In addition to reduced income, lost membership also has led to concerns of diminished diversity representation and an imbalance between professionals and academics on the Council. Academics outnumber professionals almost two to one. Minority membership has dwindled to one.
Council president Peter Bhatia has selected a committee to make specific recommendations on strategic directions for the Council including, but not limited to:
The committee will meet during the AEJMC conference in Denver and provide an update at the Council's Aug. 27 meeting in Chicago.
In other business, the Council also considered that in cases where the Committee overturns a site team recommendation, the site team chair will attend the Council meeting. The chair's expenses to attend the meeting would be paid by the school. The matter will be taken up at the fall meeting.
Peter Bhatia, who is editor of The Oregonian in Portland, was re-elected to serve a second term as Council president. Doug Anderson, dean of the College of Communications at Pennsylvania State University, was elected vice president. Both will serve three-year terms. The elections were held April 30 during the Council's meeting in Arlington, Va.
Carla Lloyd, professor, School of Communications, Syracuse University, was elected chair of the Accrediting Committee. Will Norton, dean of the Edwin and Becky Meek School of Journalism and New Media at the University of Mississippi, was elected vice chair.
The Council elected three new members and re-elected two members to three-year terms on its Accrediting Committee. Susan Goldberg, editor of The Plain Dealer in Cleveland, and Rose Jackson Flenorl, manager, social responsibility for FedEx, were re-elected. New members elected were Ron Culp, Ketchum partner and managing director in Chicago, and Trevor Brown, assistant dean of curriculum affairs, Graduate School of Journalism, and dean emeritus, School of Journalism, Indiana University. Charlotte Hall, senior vice president and editor, Orlando Sentinel, was elected to complete the one-year unexpired term for David Boardman, editor of The Seattle Times. Beginning in the fall, Boardman will become the American Society of News Editors (ASNE) representative on the Council.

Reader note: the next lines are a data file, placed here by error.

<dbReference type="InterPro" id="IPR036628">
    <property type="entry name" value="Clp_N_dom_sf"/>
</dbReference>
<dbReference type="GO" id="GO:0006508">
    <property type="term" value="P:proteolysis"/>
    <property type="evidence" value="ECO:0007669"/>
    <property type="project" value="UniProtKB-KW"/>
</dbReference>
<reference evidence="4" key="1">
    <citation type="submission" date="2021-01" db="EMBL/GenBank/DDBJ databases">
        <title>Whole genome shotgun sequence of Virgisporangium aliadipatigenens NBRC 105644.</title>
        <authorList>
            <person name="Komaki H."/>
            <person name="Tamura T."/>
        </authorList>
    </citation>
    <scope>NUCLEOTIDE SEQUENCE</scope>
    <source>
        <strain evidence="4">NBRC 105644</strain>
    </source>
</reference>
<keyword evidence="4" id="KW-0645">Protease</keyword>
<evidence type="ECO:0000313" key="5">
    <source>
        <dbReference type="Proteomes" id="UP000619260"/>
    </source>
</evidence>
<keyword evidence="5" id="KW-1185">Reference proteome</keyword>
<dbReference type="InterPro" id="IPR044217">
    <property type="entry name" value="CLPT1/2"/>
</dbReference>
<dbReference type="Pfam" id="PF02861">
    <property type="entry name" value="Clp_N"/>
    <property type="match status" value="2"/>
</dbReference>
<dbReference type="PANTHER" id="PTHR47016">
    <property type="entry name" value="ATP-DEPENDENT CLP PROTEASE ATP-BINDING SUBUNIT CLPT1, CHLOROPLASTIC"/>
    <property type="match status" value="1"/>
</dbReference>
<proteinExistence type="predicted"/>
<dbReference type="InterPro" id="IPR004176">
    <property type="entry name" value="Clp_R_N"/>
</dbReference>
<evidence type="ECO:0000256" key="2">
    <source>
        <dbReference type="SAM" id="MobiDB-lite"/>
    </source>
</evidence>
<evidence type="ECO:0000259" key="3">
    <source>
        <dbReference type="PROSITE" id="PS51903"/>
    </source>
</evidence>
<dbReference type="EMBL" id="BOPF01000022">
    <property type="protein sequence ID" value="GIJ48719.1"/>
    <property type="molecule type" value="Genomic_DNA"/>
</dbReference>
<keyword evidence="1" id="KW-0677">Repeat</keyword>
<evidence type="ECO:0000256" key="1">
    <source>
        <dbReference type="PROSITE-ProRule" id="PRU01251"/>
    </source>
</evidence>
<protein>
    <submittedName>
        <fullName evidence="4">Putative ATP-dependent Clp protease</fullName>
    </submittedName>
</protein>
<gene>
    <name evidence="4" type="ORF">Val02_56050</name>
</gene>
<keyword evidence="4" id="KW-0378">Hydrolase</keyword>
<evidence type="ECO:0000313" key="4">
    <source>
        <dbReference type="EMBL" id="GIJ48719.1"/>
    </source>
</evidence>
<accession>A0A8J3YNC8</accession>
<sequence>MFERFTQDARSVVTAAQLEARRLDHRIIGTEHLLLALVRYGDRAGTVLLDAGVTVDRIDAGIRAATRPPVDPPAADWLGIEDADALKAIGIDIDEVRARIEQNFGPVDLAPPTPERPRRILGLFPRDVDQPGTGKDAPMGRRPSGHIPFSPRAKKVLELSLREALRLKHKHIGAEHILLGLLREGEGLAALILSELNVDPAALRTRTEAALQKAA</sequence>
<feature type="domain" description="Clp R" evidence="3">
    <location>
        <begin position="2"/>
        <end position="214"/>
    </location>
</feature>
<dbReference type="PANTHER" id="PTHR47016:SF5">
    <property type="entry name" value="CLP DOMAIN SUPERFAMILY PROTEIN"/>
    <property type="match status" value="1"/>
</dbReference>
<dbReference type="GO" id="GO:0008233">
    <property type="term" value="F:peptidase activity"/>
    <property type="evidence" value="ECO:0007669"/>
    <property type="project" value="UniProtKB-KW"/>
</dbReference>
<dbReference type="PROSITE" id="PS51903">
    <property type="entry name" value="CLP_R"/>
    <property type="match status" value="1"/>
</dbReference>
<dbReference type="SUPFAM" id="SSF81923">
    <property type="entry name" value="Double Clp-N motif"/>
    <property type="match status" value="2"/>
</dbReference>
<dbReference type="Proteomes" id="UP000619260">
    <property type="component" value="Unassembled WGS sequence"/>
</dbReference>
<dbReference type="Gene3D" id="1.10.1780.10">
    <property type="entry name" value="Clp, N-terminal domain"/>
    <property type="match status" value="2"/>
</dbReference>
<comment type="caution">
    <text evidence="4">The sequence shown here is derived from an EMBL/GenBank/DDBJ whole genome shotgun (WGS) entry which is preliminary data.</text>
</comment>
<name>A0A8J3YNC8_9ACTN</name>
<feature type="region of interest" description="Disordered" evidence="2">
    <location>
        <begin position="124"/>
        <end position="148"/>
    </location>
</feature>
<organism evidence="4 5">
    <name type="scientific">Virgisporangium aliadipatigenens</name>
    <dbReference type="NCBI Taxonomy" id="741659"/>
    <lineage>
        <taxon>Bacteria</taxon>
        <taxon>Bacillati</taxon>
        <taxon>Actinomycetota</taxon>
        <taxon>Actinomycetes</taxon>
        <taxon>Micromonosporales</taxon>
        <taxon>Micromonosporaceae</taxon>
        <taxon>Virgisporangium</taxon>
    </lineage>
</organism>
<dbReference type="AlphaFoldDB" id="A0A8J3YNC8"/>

Bhatia appointed Scott Bosley, former ASNE executive director, to a three-year term as one of the Council’s public members.
Lori Bergen and Birgit Wassmuth of Kennesaw State have been appointed as Council representatives for the Association of Schools of Journalism and Mass Communication. Bergen is dean of the J. William and Mary Diederich College of Communication at Marquette University. Wassmuth is chair of the department of communication at Kennesaw State University. They will serve three-year terms.
The Association for Education in Journalism and Mass Communication reappointed Debashis "Deb" Aikat to a second three-year term. Aikat is associate professor and media futurist at the School of Journalism and Mass Communication at the University of North Carolina at Chapel Hill.